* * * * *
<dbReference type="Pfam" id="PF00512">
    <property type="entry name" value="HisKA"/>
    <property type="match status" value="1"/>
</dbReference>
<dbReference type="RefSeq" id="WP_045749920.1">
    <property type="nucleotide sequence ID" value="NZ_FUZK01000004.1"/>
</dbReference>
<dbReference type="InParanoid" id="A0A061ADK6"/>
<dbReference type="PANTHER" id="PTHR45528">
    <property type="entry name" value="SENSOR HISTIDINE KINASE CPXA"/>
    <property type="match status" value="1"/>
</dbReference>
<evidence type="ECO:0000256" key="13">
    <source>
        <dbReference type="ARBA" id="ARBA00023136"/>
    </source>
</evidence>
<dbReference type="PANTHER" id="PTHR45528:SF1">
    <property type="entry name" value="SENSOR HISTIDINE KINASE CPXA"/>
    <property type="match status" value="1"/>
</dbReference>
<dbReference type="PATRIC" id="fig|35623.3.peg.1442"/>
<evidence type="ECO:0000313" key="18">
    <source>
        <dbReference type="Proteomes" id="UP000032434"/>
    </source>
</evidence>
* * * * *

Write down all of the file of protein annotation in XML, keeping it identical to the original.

<dbReference type="Pfam" id="PF00512">
    <property type="entry name" value="HisKA"/>
    <property type="match status" value="1"/>
</dbReference>
<dbReference type="RefSeq" id="WP_045749920.1">
    <property type="nucleotide sequence ID" value="NZ_FUZK01000004.1"/>
</dbReference>
<dbReference type="InParanoid" id="A0A061ADK6"/>
<dbReference type="PANTHER" id="PTHR45528">
    <property type="entry name" value="SENSOR HISTIDINE KINASE CPXA"/>
    <property type="match status" value="1"/>
</dbReference>
<evidence type="ECO:0000256" key="13">
    <source>
        <dbReference type="ARBA" id="ARBA00023136"/>
    </source>
</evidence>
<dbReference type="PANTHER" id="PTHR45528:SF1">
    <property type="entry name" value="SENSOR HISTIDINE KINASE CPXA"/>
    <property type="match status" value="1"/>
</dbReference>
<dbReference type="PATRIC" id="fig|35623.3.peg.1442"/>
<evidence type="ECO:0000313" key="18">
    <source>
        <dbReference type="Proteomes" id="UP000032434"/>
    </source>
</evidence>